Monika Michalko

12 Jun - 19 Jul 2014

© Monika Michalko
Reisemaschinensachlichkeit II, 2014
Oil on fiber
21 x 30 cm
photo: Jan Michalko
12 June - 19 July 2014

Monika Michalko. From Rome to Benares.

[...] Similarly, Monika Michalko’s installations and paintings reveal a field of exploration that is marked out by her creative imagination and simultaneous awareness of working within the frame of the achievements of her colleagues throughout art history. The highly colourful paintings (some are painted on Hamburg painter and professor Willem Grimm’s old canvasses), which often defy perspective, look like test arrangements for experiments with the unknown, replete with filigree linkages, vegetable-technological constructions, loops, antennae and garlands. The flags, tubes and wheels seem to flutter, inflate, turn, seek contact and want to enter into a dialogue with the unknown spectator. As if preparing an unspecified launch, or a laboratory test without any fixed purpose, Michalko assembles various symbols – interconnected or surreally disengaged – in the space, raising tongue-in-cheek questions about logic and functionality. “Keiner sieht alles” (“Nobody sees everything”) was the thematic title of Michalko’s 2011 exhibition in the Produzentengalerie Hamburg. Picture titles like “Absurdistan”, “Paranoia”, “Wo bin ich hier?” („Where am I?“) and “Unbewegte Beweger” (“Unmoved Movers”) convey facets of a search for insight and coherence. But Michalko’s imagery is by no means a random concoction. It calls to mind periods in modern art history when counter movements emerged in reaction to the academic, museum-focused art world and the officially approved aesthetic of high culture. The naïve, folk culture, and the cultures of pre-industrial societies on Europe’s periphery and beyond have served as a reservoir of inspiration for European intellectuals and artists since the second half of the 18th century. There have been various phases in which the dream of escaping civilization has been asserted as a form of protest and proposal, as an attack on the complacently prosperous bourgeois world. But it has also triggered actual journeys to unfamiliar lands, to Africa, the far-off South Seas, or the Orient – see Pierre Loti, Paul Gauguin, the German Expressionists – injecting new impetus into art and shifting its parameters. In addition to these history, geography and politically related renewals in art, a pioneering interest in the expressive power of children and outsiders pointed artists, such as those of the Surrealist movement, in another direction. Michalko’s paintings, both the mask-like portraits and self-portraits and the landscape visions, contain obvious references to works by Yves Tanguy, Joan Miro, Paul Klee and even Jean Tinguely’s functionless machines, as well as links to folk art traditions and certain expressions of Cubism, familiar to Michalko from her birth country Czechoslovakia (today the Czech Republic). Room installations also play an important role in Michalko’s work. Here, typical elements of her paintings, such as colourfulness and ornamental forms, reappear on walls, ceilings, rugs and floors as well as in patterns on furniture. In this way, she transforms exhibition spaces, rooms and studios into dreamy ensembles, which can be regarded as lavishly designed counter-worlds to the rationally austere White Cube, keeping out the cold with their emotional force. [...]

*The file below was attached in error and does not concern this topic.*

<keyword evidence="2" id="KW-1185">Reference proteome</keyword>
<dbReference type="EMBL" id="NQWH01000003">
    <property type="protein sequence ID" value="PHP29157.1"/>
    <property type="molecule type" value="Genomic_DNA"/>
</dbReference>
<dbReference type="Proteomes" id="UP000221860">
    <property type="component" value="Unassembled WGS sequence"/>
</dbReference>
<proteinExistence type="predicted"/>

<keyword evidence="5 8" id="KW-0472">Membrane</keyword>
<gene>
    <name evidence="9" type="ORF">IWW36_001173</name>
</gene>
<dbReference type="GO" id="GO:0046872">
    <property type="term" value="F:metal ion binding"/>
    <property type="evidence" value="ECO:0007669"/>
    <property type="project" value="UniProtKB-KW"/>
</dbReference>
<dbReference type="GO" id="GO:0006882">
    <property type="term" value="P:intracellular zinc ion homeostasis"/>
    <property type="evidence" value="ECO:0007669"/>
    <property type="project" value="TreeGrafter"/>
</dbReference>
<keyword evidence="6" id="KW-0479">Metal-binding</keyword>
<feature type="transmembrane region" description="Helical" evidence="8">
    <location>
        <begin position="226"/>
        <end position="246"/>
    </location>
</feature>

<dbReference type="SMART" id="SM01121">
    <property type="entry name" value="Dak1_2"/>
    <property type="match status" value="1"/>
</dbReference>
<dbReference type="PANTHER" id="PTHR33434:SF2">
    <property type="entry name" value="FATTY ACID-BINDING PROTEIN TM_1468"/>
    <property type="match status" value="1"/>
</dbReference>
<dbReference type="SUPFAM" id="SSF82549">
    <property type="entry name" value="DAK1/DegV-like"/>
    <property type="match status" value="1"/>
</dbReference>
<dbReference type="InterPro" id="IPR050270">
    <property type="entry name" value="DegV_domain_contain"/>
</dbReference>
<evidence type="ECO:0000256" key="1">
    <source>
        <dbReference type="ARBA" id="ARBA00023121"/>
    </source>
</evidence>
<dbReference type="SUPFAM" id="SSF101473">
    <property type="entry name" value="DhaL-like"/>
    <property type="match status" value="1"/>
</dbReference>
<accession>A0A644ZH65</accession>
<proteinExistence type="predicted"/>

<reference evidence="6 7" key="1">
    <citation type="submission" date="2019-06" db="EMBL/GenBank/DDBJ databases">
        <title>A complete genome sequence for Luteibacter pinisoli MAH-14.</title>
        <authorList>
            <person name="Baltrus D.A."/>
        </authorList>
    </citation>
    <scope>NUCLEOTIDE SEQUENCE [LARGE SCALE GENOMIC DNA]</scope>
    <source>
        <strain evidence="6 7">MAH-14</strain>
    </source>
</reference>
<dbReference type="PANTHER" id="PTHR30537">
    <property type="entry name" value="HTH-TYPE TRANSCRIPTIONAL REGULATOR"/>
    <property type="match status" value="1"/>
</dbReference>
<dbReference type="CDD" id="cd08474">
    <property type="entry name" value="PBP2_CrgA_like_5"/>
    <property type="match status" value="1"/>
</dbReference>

Claus Mewes
Translation: Charlotte Kreutzmüller

Tags: Paul Gauguin, Paul Klee, Monika Michalko, Joan Miró, Jean Tinguely